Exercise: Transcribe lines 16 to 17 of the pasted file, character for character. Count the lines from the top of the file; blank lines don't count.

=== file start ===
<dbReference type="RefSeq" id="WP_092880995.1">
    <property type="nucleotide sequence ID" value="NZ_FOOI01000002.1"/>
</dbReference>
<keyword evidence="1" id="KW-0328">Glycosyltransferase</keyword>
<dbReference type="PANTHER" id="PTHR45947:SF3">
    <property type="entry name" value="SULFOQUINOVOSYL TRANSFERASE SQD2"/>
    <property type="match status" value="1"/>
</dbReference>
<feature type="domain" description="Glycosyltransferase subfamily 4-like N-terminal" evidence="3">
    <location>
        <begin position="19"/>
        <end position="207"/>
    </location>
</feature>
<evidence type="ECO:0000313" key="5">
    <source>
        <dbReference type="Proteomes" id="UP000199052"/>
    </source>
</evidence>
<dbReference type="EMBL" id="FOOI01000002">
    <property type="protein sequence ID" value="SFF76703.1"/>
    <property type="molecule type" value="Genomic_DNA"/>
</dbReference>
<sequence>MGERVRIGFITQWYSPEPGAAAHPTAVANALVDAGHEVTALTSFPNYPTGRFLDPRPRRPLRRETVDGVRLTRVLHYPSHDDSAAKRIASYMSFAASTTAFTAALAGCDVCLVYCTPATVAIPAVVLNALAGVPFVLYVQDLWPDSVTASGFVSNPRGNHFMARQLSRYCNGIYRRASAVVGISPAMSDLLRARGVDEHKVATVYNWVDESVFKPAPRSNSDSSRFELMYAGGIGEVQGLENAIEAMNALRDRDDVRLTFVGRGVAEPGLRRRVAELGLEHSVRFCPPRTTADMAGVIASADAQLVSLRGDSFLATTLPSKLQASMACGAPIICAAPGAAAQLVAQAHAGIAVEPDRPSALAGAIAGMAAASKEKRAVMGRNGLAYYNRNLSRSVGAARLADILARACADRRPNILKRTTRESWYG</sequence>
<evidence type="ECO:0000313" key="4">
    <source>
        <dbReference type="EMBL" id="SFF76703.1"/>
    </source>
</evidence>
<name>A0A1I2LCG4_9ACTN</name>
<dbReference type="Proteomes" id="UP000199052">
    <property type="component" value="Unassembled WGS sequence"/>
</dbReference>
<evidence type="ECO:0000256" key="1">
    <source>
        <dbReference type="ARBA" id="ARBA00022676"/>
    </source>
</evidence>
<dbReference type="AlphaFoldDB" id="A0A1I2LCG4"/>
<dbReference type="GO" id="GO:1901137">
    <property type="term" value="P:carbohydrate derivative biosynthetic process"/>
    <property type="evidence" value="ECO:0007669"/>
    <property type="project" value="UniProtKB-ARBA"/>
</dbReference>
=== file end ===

    <source>
        <dbReference type="Proteomes" id="UP000199052"/>